Expert Johannes Fiala on the consequences of the ECJ rulings on “junk real estate”.
Structural salespeople first use existing contacts through family and work colleagues to then make referrals. A doorstep situation can therefore also exist within the family, as the Verden Regional Court stated in its judgment of 14 July 2005 (Case No. 4 O 600/04). Another issue is the concern of many investors that a revocation of the loan agreement under the Doorstep Selling Act leads to the immediate maturity of the loan – the ECJ has confirmed this in principle. The question was whether the bank was then also entitled to interest and, if so, in what amount. The ECJ assumes that the “normal market” interest rate must be paid by the consumer in this case.
sales reps in the line of fire
So what is left behind is a mountain of (residual) debt after the junk property is sold. This situation usually gives consumers the choice between negotiation with a lawyer and insolvency proceedings: The advantage of a negotiation lies in the faster settlement and sometimes also economically noticeable benefits. In addition, intermediary and distribution liability always comes into question: every year, around 30,000 intermediaries are sued by consumers. The ECJ further states that in certain constellations national courts should ensure that the consumer is not burdened with “risks inherent in the investment”. This area may include differences between the purchase price and the actual value, the risk of loss of rent and so on. For this, the consumer will need an expert opinion if necessary – the ECJ has only defined a “corridor” for the details. Therefore, there are still many issues to be litigated in this field. The outcome is mostly uncertain. It is expected that this will only affect cases where the loan agreement was concluded before the purchase of the property – the rule is the reverse. The burden of proof is on the plaintiff. In view of this, the PR euphoria of some self-proclaimed investor protection lawyers is hard to understand.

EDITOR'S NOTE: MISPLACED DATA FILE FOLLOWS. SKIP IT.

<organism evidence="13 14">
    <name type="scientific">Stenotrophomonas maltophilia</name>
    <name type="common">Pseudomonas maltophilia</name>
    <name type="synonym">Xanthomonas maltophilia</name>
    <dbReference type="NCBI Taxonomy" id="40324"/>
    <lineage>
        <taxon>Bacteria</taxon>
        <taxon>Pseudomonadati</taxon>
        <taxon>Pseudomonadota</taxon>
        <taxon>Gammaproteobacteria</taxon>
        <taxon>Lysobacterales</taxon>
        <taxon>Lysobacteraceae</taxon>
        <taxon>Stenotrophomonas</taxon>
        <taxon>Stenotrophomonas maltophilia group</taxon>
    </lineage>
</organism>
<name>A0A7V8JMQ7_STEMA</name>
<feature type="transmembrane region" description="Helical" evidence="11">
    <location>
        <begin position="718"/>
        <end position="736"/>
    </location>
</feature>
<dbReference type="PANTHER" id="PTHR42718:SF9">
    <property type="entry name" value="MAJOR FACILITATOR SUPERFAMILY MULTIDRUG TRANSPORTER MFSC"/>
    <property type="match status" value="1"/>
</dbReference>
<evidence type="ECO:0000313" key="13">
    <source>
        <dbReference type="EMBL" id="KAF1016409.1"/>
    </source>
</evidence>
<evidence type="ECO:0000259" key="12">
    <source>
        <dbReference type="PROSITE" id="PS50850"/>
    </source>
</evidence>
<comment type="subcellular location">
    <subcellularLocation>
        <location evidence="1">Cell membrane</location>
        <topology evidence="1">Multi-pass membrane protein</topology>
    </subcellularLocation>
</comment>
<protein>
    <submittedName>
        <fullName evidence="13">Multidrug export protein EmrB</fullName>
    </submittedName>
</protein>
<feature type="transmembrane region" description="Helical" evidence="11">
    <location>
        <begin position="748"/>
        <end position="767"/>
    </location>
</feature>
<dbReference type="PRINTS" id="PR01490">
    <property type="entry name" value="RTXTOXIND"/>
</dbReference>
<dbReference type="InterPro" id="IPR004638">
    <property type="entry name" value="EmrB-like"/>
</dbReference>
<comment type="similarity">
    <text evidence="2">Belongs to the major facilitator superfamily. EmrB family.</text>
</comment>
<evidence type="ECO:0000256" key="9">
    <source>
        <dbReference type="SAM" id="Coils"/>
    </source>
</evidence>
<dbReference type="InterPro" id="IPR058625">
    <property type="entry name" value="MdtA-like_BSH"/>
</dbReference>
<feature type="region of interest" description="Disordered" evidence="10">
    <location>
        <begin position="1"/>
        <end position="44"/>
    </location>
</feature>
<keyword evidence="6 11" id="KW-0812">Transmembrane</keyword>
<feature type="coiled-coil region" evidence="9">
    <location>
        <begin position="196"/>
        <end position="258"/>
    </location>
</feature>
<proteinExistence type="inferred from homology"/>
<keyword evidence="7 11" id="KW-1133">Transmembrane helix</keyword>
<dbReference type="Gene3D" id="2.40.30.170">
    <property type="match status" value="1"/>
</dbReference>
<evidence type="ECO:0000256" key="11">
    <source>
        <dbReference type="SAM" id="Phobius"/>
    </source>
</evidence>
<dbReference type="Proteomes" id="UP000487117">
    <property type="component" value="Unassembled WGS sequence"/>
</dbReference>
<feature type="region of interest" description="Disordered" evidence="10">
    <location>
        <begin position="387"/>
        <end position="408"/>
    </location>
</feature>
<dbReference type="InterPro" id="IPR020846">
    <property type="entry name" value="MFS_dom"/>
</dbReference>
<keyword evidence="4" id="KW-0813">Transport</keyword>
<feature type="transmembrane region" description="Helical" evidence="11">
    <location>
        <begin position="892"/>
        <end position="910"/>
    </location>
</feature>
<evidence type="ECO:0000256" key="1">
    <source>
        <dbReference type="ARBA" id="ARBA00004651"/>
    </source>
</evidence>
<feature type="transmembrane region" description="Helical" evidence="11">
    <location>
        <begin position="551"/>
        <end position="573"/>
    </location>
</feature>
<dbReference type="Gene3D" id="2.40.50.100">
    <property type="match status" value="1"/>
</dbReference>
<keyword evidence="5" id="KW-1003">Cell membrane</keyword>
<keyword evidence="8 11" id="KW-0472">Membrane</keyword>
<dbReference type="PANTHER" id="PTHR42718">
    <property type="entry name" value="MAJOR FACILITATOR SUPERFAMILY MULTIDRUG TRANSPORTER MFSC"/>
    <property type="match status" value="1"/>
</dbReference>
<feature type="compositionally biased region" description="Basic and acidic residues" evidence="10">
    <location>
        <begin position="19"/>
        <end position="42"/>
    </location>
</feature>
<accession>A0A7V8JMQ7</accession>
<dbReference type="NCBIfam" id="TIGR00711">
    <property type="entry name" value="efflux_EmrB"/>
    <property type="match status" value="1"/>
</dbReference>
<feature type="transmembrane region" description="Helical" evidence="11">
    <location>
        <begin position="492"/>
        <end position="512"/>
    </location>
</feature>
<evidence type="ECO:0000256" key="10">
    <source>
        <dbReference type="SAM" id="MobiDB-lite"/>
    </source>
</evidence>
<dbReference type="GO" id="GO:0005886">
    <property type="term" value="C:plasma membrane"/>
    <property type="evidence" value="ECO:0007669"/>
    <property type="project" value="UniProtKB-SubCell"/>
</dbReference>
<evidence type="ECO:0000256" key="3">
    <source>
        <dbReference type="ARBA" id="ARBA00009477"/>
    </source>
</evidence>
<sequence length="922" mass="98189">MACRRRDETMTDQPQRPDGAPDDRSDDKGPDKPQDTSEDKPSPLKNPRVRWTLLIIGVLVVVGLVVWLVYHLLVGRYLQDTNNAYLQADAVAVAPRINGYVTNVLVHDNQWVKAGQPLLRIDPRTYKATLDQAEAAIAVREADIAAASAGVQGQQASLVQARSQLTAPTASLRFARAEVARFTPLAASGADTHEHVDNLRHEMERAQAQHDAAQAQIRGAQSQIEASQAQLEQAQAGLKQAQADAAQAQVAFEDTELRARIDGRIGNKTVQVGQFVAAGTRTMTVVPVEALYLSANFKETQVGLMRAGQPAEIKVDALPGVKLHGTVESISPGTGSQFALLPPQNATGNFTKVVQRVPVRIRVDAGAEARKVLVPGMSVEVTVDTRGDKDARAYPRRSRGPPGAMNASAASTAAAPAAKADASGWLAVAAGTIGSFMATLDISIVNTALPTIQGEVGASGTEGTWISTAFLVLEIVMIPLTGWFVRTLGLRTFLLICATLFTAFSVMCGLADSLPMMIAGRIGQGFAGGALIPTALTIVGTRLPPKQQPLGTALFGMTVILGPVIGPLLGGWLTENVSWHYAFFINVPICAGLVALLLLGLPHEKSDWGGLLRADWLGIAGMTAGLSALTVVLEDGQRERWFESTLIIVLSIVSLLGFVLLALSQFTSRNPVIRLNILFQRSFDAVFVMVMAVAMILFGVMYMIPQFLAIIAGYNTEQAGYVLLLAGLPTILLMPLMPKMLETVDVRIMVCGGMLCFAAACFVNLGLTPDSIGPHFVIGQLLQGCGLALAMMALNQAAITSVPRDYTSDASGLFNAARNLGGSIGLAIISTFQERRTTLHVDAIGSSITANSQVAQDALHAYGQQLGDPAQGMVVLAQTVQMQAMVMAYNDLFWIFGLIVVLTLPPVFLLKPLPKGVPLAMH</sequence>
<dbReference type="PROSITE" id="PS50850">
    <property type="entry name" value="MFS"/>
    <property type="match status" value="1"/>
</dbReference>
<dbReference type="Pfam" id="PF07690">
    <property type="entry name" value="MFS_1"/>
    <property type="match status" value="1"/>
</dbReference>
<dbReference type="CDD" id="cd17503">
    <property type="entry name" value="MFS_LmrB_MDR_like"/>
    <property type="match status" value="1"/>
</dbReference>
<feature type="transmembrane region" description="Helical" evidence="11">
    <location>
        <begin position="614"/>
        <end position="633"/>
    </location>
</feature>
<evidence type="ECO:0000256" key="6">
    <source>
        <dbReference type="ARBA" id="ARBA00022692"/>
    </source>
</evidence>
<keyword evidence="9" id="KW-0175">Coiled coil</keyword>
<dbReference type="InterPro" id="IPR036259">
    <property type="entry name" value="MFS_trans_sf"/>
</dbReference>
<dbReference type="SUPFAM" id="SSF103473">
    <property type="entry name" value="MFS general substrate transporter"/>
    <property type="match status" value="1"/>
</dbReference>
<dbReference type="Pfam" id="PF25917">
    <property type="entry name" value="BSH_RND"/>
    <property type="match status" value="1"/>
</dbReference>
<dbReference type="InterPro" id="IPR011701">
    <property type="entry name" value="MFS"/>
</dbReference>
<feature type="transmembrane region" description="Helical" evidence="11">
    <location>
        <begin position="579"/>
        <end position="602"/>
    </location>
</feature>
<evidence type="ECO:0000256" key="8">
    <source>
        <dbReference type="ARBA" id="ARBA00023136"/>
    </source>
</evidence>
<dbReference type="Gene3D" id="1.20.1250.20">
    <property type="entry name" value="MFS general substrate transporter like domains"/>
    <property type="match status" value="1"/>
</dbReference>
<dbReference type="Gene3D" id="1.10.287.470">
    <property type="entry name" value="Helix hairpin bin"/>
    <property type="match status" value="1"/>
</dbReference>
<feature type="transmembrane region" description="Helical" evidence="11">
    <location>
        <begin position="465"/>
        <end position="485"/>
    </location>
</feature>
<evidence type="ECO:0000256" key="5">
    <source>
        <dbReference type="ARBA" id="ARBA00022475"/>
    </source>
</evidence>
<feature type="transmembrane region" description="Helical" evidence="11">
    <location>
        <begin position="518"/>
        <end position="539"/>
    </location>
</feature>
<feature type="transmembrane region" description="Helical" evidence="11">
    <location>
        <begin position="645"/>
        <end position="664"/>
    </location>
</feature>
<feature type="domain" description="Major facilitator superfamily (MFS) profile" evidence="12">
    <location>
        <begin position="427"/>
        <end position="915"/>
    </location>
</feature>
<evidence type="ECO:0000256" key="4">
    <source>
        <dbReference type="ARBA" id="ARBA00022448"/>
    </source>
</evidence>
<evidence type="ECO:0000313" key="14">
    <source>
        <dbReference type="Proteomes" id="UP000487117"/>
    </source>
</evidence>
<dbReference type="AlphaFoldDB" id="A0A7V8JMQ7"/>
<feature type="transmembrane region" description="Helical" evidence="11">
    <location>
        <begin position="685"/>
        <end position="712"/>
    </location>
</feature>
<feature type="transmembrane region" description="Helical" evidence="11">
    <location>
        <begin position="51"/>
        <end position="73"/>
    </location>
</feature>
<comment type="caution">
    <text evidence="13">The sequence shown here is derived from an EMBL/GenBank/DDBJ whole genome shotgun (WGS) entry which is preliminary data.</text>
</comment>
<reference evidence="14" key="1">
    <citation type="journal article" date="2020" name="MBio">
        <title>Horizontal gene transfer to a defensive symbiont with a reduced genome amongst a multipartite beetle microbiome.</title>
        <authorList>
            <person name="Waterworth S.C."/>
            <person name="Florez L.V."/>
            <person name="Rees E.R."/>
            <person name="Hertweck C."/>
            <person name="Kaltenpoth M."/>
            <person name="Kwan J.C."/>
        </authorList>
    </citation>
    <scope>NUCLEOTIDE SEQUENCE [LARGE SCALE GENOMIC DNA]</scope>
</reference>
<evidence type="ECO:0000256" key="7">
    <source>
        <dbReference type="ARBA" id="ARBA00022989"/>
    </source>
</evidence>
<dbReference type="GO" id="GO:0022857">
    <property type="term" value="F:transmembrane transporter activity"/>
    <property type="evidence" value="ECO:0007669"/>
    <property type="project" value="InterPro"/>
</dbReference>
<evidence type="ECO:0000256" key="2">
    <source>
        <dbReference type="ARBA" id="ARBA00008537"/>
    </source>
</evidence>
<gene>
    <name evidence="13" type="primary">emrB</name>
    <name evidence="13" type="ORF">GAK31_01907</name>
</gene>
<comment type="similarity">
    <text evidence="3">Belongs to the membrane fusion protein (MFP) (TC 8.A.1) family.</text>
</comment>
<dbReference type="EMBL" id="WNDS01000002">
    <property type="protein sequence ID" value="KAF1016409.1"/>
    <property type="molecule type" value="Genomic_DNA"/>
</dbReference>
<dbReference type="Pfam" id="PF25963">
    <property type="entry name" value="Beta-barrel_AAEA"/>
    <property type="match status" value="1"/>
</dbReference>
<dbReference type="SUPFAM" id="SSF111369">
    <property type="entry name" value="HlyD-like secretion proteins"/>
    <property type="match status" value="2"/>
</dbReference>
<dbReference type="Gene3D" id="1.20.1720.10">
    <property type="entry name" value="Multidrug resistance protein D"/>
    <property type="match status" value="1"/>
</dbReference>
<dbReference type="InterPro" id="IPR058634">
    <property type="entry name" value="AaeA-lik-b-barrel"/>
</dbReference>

The author
Johannes Fiala is a lawyer in Munich. Contact: www.fiala.de
(1-2/2006 Cash, 134)
Courtesy ofwww.cash-online.de.

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Dr. Johannes Fiala Dr. Johannes Fiala

Dr. Johannes Fiala has been working for more than 25 years as a lawyer and attorney with his own law firm in Munich. He is intensively involved in real estate, financial law, tax and insurance law. The numerous stages of his professional career enable him to provide his clients with comprehensive advice and to act as a lawyer in the event of disputes.